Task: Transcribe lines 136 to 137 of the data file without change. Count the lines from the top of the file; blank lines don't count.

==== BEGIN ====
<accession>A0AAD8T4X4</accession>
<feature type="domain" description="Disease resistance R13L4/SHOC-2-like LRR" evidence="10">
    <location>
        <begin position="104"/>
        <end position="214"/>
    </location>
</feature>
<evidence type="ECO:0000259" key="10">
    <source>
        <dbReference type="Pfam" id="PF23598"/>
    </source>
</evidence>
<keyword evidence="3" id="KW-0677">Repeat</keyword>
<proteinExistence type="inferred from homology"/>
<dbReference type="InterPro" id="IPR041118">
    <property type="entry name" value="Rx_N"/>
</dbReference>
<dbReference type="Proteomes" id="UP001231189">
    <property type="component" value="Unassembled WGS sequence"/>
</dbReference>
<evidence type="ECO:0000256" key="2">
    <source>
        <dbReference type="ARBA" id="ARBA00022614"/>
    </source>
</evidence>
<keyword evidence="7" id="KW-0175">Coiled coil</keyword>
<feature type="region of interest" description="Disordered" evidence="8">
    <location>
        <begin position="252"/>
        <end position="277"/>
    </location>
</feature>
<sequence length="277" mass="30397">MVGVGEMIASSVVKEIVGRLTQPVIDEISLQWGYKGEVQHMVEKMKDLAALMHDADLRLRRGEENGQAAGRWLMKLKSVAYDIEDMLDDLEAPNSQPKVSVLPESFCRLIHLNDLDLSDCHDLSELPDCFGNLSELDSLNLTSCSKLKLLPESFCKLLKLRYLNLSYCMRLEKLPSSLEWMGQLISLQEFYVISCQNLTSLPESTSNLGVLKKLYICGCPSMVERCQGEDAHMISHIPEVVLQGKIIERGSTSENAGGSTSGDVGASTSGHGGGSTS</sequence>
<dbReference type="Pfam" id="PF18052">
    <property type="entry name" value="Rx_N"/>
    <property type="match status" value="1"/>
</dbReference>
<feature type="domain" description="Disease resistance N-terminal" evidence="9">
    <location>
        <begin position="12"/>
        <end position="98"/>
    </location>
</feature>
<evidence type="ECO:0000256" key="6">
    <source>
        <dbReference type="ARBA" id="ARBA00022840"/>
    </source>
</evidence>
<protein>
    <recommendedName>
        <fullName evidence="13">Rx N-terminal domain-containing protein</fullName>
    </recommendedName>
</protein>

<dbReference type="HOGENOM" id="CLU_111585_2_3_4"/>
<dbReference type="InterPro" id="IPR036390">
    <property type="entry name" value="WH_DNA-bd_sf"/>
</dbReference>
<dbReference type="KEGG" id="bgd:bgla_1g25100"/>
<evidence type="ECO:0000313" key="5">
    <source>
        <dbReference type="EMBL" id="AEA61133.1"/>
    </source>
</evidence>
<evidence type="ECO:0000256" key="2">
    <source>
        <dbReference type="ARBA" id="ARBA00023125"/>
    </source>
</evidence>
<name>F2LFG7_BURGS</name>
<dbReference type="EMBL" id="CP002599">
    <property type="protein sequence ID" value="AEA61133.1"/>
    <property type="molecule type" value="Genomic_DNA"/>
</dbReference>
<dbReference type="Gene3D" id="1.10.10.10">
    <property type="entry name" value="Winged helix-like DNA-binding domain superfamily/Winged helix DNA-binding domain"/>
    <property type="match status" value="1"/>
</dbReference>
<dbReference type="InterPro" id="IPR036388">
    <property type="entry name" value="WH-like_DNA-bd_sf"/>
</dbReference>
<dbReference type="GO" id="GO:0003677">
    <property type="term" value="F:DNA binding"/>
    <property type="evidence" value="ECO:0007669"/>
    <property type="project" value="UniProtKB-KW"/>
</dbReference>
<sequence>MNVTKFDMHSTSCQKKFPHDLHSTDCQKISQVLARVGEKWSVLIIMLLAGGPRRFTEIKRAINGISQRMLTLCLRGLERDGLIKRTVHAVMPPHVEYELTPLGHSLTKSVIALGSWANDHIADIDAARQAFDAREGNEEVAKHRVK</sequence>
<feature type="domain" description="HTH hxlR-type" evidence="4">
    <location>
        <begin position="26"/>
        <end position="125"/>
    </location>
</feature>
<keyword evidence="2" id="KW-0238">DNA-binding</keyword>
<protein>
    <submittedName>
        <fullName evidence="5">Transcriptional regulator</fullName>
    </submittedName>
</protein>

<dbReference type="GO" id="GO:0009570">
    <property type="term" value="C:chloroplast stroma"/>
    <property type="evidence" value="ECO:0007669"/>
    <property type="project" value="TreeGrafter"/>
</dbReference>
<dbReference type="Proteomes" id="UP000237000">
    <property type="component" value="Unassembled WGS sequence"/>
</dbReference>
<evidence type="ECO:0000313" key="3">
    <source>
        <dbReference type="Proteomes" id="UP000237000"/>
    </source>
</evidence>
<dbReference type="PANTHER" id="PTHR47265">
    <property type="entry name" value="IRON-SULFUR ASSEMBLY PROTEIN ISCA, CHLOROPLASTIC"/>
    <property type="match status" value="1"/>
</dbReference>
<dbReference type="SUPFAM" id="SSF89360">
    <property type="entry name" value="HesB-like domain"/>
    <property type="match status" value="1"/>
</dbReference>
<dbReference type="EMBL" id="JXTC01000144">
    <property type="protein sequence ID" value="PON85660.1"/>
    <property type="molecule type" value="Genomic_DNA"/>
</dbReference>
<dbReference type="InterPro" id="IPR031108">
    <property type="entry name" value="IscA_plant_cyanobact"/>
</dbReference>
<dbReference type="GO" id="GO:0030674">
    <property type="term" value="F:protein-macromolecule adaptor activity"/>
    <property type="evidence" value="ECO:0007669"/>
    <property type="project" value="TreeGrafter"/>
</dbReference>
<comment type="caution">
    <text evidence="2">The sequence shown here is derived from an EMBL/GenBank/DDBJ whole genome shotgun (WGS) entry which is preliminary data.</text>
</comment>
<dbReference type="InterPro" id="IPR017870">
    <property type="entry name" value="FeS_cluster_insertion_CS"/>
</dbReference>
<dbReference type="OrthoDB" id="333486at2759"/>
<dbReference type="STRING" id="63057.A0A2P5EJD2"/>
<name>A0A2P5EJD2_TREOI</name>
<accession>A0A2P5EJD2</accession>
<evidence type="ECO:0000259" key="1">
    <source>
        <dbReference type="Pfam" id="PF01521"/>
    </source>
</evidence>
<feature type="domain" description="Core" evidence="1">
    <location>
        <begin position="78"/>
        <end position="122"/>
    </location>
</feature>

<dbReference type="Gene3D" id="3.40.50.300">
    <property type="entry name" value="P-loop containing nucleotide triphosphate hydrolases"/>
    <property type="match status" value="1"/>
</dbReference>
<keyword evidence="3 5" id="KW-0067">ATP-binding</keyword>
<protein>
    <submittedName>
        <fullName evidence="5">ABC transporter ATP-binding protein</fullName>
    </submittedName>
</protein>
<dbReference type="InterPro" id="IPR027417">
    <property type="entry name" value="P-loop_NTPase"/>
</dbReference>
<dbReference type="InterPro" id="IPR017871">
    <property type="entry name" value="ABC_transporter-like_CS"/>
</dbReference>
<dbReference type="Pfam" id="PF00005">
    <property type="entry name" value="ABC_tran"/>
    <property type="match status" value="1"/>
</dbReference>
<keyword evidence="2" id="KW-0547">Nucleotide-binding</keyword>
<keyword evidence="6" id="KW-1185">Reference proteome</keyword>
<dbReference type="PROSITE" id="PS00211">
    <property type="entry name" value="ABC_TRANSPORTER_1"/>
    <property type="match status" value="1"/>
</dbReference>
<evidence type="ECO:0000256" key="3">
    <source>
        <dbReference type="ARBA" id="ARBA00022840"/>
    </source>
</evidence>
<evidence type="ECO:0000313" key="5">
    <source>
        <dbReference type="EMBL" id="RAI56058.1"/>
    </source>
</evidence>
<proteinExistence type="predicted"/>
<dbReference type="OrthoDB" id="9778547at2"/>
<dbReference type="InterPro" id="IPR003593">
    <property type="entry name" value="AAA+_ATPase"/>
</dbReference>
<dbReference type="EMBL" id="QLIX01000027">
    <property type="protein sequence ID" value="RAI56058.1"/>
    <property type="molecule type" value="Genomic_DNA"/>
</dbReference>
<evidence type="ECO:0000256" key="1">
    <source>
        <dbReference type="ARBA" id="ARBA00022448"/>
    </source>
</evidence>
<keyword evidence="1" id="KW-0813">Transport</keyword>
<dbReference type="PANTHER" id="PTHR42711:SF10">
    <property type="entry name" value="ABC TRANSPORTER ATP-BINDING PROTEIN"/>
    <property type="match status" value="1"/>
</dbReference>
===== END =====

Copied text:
    <property type="entry name" value="FeS_cluster_insertion_CS"/>
</dbReference>